Shoulder: Calcific Tendonitis


Calcific tendonitis is a condition where calcium builds up inside of a person’s rotator cuff tendon.  This can cause an accumulation of pressure in the tendon which leads to pain.

The rotator cuff is a band of four muscles and their tendons that span from the wing bone to the upper arm bone to form a “cuff” around the shoulder joint. When injured or torn from repetitive use or a traumatic injury, the rotator cuff can cause pain and limit the function of the arm. This is most common in adults over the age of 40, especially in individuals who do a significant amount of activities requiring overhead motion.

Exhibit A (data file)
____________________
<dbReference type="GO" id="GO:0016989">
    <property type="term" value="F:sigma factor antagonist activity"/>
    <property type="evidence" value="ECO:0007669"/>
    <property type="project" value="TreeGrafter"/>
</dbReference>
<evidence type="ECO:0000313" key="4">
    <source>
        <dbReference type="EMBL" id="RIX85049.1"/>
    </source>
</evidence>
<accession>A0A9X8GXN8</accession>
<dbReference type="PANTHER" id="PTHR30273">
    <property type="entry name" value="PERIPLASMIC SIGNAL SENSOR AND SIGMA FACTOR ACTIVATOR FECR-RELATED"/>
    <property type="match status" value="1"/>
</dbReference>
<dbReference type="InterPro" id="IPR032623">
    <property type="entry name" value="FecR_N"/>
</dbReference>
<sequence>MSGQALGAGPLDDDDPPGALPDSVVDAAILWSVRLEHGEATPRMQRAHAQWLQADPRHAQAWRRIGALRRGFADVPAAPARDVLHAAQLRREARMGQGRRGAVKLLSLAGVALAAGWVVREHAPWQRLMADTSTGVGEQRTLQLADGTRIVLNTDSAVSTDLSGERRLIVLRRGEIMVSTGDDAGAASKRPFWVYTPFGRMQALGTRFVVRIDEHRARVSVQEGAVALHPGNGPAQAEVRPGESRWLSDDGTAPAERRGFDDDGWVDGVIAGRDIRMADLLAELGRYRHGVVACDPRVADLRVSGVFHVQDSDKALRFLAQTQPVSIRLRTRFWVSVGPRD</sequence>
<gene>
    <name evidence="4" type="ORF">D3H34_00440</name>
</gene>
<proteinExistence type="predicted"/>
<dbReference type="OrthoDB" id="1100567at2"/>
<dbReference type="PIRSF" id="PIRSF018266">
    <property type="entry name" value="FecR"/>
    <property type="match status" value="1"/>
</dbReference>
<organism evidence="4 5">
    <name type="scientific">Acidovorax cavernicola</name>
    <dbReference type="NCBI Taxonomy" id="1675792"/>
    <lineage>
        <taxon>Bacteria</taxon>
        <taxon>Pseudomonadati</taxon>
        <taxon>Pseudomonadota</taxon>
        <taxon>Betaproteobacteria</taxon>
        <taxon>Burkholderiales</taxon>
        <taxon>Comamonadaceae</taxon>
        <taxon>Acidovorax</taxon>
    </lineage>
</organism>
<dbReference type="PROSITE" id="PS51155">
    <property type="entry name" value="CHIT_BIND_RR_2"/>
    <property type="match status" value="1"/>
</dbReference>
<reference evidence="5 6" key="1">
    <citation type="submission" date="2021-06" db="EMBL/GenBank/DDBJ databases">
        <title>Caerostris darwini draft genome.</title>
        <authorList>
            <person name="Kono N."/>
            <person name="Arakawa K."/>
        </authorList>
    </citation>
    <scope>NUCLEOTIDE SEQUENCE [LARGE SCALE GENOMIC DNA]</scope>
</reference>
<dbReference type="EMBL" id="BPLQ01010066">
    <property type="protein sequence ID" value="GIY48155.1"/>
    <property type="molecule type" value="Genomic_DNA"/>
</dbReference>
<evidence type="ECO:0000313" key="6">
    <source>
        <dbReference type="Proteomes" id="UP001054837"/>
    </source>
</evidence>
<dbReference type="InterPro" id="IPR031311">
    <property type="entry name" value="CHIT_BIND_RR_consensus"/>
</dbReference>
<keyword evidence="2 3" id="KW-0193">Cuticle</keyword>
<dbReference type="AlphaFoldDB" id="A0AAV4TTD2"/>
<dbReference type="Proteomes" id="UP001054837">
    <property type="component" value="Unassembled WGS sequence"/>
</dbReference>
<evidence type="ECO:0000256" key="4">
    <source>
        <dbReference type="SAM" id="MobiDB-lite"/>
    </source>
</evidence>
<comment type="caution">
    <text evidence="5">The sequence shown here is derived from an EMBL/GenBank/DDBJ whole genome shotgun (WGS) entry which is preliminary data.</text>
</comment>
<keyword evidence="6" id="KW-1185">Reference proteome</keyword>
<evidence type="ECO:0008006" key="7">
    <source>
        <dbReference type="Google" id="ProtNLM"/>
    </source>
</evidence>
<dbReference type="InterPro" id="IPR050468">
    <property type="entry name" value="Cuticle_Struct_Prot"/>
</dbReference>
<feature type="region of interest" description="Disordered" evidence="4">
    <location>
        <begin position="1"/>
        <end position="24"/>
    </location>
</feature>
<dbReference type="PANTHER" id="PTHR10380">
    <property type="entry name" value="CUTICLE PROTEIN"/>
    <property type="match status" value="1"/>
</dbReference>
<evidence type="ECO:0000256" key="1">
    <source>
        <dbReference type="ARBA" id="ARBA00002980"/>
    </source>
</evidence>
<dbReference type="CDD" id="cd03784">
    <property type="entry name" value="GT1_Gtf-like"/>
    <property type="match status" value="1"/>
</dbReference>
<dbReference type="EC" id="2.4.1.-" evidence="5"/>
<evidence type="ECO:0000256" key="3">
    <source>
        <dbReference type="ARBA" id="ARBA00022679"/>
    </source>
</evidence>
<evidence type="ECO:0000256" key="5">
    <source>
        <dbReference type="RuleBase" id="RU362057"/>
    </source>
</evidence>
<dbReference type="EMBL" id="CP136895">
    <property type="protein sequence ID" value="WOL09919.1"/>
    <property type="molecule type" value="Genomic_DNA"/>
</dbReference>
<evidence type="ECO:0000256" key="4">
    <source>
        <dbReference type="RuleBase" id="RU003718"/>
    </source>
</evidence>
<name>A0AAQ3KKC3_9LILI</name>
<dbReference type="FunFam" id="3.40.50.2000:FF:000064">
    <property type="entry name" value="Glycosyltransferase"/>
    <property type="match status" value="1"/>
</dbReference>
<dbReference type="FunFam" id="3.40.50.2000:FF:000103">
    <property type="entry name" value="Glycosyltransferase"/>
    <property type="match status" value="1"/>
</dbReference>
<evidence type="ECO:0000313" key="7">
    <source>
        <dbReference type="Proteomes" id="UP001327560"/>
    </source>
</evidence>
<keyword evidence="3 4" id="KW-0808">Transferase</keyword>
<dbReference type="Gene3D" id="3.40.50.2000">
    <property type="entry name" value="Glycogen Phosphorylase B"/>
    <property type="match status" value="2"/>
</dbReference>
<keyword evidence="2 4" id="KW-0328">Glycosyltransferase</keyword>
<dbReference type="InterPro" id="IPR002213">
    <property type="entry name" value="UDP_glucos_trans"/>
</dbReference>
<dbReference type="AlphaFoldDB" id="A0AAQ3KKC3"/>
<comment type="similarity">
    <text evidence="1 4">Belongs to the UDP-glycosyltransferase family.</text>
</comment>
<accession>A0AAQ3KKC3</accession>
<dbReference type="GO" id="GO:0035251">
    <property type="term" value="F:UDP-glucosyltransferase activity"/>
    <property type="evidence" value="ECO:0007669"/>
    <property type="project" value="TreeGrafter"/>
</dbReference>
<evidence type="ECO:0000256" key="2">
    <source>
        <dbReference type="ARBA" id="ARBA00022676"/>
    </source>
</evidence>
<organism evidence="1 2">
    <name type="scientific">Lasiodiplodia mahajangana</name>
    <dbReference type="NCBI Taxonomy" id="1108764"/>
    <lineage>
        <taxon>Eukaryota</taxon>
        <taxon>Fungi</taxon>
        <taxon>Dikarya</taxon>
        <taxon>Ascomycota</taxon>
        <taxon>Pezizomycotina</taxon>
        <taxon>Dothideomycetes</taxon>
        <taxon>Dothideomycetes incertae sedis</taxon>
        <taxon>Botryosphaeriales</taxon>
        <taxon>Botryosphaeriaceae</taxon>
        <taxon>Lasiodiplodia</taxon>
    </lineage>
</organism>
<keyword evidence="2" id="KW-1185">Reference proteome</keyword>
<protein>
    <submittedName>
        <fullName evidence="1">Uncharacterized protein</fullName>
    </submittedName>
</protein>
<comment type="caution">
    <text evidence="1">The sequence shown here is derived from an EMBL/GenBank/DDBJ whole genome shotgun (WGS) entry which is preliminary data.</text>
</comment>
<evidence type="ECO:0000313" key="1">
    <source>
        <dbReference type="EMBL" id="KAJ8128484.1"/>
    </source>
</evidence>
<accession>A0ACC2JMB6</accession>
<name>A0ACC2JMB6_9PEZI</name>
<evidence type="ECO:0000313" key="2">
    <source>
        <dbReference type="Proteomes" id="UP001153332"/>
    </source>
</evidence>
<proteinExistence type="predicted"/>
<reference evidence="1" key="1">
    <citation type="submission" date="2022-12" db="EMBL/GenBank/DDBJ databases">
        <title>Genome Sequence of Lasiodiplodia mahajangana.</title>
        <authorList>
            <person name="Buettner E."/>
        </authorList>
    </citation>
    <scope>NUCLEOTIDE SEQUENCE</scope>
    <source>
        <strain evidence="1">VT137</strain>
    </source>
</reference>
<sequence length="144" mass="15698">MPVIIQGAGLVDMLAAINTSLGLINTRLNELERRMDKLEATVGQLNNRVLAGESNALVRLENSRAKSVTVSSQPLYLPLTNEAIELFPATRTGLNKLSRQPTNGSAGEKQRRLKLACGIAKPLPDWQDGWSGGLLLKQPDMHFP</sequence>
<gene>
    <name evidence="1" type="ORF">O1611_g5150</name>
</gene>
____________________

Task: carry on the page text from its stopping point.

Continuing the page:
Signs and symptoms of an Calcific Tendonitis may include:
  • Pressure and irritation from calcium buildup
  • Acute pain, but no know injury
  • Mechanical symptoms such as clicking, popping or snapping
  • Shoulder weakness
  • Unable to lift the arm over the head
Self-Care

Modify activity to avoid pain

Medications

Anti-inflammatory painkillers for swelling and pain

Supports

Possible use of a splint or cast

Physical Therapy

Helps to reduce pain and increase motion and strength

Injections

Cortisone injections help decrease pain and inflammation

Surgery

A consult is recommended if patient is not responding to conservative treatments, if the patient is experiencing severe pain or the condition is interfering with activities of daily living.